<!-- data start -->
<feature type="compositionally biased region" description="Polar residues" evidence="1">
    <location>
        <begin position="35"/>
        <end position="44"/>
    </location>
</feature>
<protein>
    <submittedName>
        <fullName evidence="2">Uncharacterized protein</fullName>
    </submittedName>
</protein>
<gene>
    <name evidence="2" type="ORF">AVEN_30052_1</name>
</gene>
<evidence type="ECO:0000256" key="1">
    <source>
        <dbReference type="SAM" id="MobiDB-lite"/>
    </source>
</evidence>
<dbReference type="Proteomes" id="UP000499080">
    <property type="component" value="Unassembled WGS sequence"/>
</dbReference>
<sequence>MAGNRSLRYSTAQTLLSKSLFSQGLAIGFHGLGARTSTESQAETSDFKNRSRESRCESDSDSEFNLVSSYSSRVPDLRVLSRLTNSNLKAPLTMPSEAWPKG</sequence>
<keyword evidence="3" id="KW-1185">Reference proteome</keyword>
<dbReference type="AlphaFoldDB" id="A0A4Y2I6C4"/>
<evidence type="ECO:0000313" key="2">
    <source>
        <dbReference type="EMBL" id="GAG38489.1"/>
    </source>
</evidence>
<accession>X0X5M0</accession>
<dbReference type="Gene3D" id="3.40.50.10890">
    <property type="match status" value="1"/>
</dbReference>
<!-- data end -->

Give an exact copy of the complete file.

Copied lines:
<feature type="compositionally biased region" description="Polar residues" evidence="1">
    <location>
        <begin position="35"/>
        <end position="44"/>
    </location>
</feature>
<protein>
    <submittedName>
        <fullName evidence="2">Uncharacterized protein</fullName>
    </submittedName>
</protein>
<gene>
    <name evidence="2" type="ORF">AVEN_30052_1</name>
</gene>
<evidence type="ECO:0000256" key="1">
    <source>
        <dbReference type="SAM" id="MobiDB-lite"/>
    </source>
</evidence>
<dbReference type="Proteomes" id="UP000499080">
    <property type="component" value="Unassembled WGS sequence"/>
</dbReference>
<sequence>MAGNRSLRYSTAQTLLSKSLFSQGLAIGFHGLGARTSTESQAETSDFKNRSRESRCESDSDSEFNLVSSYSSRVPDLRVLSRLTNSNLKAPLTMPSEAWPKG</sequence>
<keyword evidence="3" id="KW-1185">Reference proteome</keyword>
<dbReference type="AlphaFoldDB" id="A0A4Y2I6C4"/>
<evidence type="ECO:0000313" key="2">
    <source>
        <dbReference type="EMBL" id="GAG38489.1"/>
    </source>
</evidence>
<accession>X0X5M0</accession>
<dbReference type="Gene3D" id="3.40.50.10890">
    <property type="match status" value="1"/>
</dbReference>